She said an increasingly frantic Mr. Mays repeatedly sent her text messages the next day, pleading with her not to press charges and saying that he feared his football career would be hurt.
“He was just, like, freaking out,” the girl testified Saturday. “He kept asking, ‘Are you going to tell the police?’ He was trying to get me not to tell anyone.”
In one text message, she said, Mr. Mays admitted taking the picture of her naked in the basement but said that he did not know how the photograph had been circulated. He said the picture showed his semen on top of her, the result of what he said had been a consensual sexual act.
At one point, Mr. Mays, who maintained that he had taken care of the girl while she was drunk, appeared to grow increasingly frustrated that she refused to reassure him. He told her in a text message, “I’ll just never do anything nice for you again.”
Later, in the final series of text messages they ever exchanged, Mr. Mays told her, “I’m about to get kicked off my football team.”
The girl replied: “The more you bring up football, the more pissed I get, because that’s like all you care about.”
Mr. Mays texted back: “You know that’s not all I care about, but that needs to be taken care of first.”
If you haven’t educated your kids about the digital world, you had better get on it. These text messages from Mays (it doesn’t say if they were presented as evidence or if this was the accuser/victim’s memory), if they exist, make it pretty clear that he knew he did something wrong. They were sent the next day.
But what’s really disgusting is the defense attorney. Remember Mr. Madison? He’s the one who started the case with this statement: He said that online photographs and posts could ultimately be “a gift” for his client’s case because the girl, before that night in August, had posted provocative comments and photographs on her Twitter page over time. He added that those online posts demonstrated that she was sexually active and showed that she was “clearly engaged in at-risk behavior.”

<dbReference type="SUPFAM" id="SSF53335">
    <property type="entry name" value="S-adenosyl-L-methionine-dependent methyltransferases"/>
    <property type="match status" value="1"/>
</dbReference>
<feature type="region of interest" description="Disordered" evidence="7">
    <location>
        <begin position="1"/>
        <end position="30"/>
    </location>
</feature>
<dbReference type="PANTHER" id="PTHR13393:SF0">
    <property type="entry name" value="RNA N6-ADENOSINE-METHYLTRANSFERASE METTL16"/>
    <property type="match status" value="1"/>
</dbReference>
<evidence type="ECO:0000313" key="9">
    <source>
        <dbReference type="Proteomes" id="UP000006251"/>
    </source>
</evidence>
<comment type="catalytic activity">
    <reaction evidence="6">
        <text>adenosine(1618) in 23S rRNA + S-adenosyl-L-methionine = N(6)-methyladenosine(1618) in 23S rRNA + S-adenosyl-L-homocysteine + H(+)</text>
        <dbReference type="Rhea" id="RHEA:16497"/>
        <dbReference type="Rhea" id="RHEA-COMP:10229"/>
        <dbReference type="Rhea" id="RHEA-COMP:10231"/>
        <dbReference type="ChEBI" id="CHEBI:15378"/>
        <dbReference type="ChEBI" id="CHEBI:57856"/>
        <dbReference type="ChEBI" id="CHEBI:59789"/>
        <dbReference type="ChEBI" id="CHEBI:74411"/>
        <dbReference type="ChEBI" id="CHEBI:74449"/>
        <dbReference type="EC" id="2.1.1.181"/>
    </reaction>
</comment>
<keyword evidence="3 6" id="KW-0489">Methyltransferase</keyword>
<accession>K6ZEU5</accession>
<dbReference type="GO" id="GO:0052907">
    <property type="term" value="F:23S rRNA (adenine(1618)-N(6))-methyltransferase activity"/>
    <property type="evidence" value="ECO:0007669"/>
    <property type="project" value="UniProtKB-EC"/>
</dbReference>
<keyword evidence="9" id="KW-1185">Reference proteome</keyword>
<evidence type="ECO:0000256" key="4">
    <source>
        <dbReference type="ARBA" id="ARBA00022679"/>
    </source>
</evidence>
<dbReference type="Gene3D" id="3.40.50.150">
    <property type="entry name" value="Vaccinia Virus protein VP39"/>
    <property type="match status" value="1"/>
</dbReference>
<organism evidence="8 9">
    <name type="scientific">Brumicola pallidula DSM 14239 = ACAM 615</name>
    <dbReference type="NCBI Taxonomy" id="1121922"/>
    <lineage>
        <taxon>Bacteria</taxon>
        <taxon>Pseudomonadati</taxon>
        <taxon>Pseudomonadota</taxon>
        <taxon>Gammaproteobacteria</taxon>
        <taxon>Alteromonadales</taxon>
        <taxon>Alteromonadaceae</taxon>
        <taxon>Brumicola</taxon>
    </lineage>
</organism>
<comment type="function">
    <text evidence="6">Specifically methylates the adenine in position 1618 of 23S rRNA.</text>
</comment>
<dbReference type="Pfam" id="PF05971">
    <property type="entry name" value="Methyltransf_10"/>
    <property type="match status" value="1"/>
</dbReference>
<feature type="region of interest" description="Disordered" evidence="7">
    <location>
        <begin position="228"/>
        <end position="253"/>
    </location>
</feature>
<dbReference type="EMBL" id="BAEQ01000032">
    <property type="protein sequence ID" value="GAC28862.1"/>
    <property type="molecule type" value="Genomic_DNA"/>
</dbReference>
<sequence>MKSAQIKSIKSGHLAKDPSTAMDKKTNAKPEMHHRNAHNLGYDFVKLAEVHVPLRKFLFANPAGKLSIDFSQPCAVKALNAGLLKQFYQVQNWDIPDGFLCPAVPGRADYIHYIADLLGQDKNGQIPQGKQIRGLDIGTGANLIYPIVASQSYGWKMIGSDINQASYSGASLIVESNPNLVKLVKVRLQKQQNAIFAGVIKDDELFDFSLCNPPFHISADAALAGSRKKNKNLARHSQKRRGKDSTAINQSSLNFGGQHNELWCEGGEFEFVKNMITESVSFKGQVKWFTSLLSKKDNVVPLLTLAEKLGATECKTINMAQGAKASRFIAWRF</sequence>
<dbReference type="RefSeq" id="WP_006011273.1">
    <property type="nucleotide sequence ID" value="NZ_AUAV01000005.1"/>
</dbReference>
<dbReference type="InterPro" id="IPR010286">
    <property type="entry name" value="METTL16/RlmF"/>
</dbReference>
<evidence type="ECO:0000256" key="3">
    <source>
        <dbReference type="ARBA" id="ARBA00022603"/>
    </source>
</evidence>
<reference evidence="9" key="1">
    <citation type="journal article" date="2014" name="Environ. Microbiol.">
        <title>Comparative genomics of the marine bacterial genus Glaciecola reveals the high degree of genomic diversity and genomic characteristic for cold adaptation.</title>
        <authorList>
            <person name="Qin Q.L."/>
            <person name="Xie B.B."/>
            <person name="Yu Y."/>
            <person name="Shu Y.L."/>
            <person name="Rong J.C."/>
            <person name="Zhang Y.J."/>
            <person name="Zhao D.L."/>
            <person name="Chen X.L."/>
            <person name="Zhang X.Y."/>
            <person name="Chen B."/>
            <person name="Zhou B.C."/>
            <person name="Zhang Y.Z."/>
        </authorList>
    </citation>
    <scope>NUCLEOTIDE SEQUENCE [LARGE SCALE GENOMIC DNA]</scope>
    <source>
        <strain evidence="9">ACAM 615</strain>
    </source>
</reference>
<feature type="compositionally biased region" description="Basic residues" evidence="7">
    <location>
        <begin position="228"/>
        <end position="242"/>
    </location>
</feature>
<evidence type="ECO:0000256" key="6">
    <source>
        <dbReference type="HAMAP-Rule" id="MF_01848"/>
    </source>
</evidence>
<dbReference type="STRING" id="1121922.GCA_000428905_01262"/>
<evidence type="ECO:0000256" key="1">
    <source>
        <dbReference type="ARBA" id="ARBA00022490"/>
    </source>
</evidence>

From the beginning Mr. Madison’s goal was to paint the girl as sexually active, and rely on the slut defense. And he’s really relying on this. He said this the other day:
But attorney Walter Madison, who represents one of the accused boys, argues she was drinking voluntarily and left willingly with the group of boys.
As reported by the Cleveland Trader Madison said: ‘There’s an abundance of evidence here that she was making decisions, cognitive choices.’ ‘She didn’t affirmatively say no,’ he stated. And… ‘The person who is the accuser here is silent just as she was that night, and that’s because there was consent.’
So… drinking and leaving a party with a boy you like makes what happened okay? Is that really consent? Of course not, but that seems to be the defense. There are plenty of kids who get sloppy drunk at parties and don’t get raped. Know why? Because there weren’t any rapists in the room.
His closing argument:
“The reality is, she drank, she has a reputation for telling lies,” said Walter Madison, representing Richmond. “When she wakes up and finds out kids have submitted a photo of her on the Internet, she has two choices: saying, `Yeah, that’s me,’ or, `I was having an alcoholic impairment.”‘
And there’s his case. He doesn’t deny the sexual activity. So it looks like this will all come down to how drunk she was. I would be very concerned if I were Richmond and Mays.
I’ll update when the verdict comes in. Live stream here.
UPDATE: Both defendants guilty on all three counts.